Aomori, Japan Oct. 01 Sun 6:48PM
Tohoku is known for its great matsuri, or festivals,, and Aomori’s Nebuta festival is one of the most instantly recognizable, with its huge, shining, and dynamically depicted floats leaving an impression on all who see them. The floats are accompanied by dancers called “haneto,” who skip and jump along the street in unison, their name referencing the Japanese word “to hop,” haneru. Scores of flute players and taiko drummers complete the entourage, and their urgent beats and whispy notes match the hopping dancers and provide backdrop to the sometimes violent movements of the paraders carrying the floats.
Although Aomori’s Nebuta Matsuri is one of the country’s most famous instantly recognizable festivals, its origins remain a mystery. Some claim that the flutes and stampeding parade are a reference to the flutes Sakanoue no Tamuramaro employed on the battlefield, and that the stomping paraders represent the Emishi people who Sakanoue subjugated, who were forced to stomp the graves of their war dead, carrying floats that may originally have represented Sakanoue no Tamuramaro. However, it wasn’t until after World War II that the parade began to be a regular and major event, as it was heavily invested in by the local communities and championed as a way to promote tourism to the region.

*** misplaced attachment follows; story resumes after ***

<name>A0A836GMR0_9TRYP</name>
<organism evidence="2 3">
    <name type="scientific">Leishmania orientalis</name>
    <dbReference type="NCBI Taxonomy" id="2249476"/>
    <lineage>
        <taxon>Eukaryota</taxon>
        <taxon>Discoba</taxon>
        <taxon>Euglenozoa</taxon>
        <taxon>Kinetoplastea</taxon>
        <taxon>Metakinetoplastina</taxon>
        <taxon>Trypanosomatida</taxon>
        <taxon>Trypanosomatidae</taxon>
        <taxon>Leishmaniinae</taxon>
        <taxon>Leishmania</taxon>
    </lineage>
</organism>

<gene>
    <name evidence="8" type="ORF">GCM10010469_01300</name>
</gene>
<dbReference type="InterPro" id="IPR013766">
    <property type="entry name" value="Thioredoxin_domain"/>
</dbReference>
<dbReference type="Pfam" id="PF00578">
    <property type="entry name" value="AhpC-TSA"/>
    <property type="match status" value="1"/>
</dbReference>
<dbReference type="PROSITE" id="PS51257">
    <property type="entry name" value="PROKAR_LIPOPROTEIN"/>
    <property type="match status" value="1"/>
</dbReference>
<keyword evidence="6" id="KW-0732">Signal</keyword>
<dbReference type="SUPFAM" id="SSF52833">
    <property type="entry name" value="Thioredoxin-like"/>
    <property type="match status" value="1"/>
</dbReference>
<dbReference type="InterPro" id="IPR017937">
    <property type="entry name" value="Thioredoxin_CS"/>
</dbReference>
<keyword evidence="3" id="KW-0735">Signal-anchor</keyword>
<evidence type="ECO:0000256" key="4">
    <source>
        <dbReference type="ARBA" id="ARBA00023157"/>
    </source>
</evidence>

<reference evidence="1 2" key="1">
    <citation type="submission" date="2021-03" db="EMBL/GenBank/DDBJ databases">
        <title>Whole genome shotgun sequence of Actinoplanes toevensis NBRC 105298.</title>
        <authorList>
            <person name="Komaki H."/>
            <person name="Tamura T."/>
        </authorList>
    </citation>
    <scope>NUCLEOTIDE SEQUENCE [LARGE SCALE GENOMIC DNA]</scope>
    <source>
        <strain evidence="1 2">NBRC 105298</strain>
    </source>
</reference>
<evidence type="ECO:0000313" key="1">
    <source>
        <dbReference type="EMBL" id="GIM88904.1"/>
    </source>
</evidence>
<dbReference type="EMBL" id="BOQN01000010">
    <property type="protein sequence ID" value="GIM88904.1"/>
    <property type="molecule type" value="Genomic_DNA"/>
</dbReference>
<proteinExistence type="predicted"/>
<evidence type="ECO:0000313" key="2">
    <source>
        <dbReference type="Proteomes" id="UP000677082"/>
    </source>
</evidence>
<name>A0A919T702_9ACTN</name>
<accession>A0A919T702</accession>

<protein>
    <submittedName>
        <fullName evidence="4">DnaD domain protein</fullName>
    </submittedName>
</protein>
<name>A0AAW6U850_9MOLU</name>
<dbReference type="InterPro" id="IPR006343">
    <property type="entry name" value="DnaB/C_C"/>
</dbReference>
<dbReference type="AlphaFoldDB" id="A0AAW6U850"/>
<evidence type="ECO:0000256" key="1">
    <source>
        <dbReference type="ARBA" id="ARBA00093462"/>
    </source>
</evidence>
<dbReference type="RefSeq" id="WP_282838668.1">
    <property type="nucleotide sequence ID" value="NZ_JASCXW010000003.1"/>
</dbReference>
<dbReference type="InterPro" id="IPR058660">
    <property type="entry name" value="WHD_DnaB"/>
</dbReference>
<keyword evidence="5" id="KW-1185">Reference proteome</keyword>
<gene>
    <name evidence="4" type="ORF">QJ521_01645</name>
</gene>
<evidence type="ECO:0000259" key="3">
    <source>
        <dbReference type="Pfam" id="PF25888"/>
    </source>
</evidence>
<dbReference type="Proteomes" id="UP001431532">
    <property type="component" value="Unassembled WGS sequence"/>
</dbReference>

Those who aren’t able to be in Aomori from August 2nd to 7th, when the festival is taking place, can still enjoy seeing the floats of the previous year year-round at the Nebuta Warasse museum in Aomori. Locals spend all year constructing the intricate floats for the festival, so they’re definitely worth taking a look at to get a taste for local culture. But it’s the wild, movement and clashing noise of the festival itself that will really give visitors a different view into Japanese culture.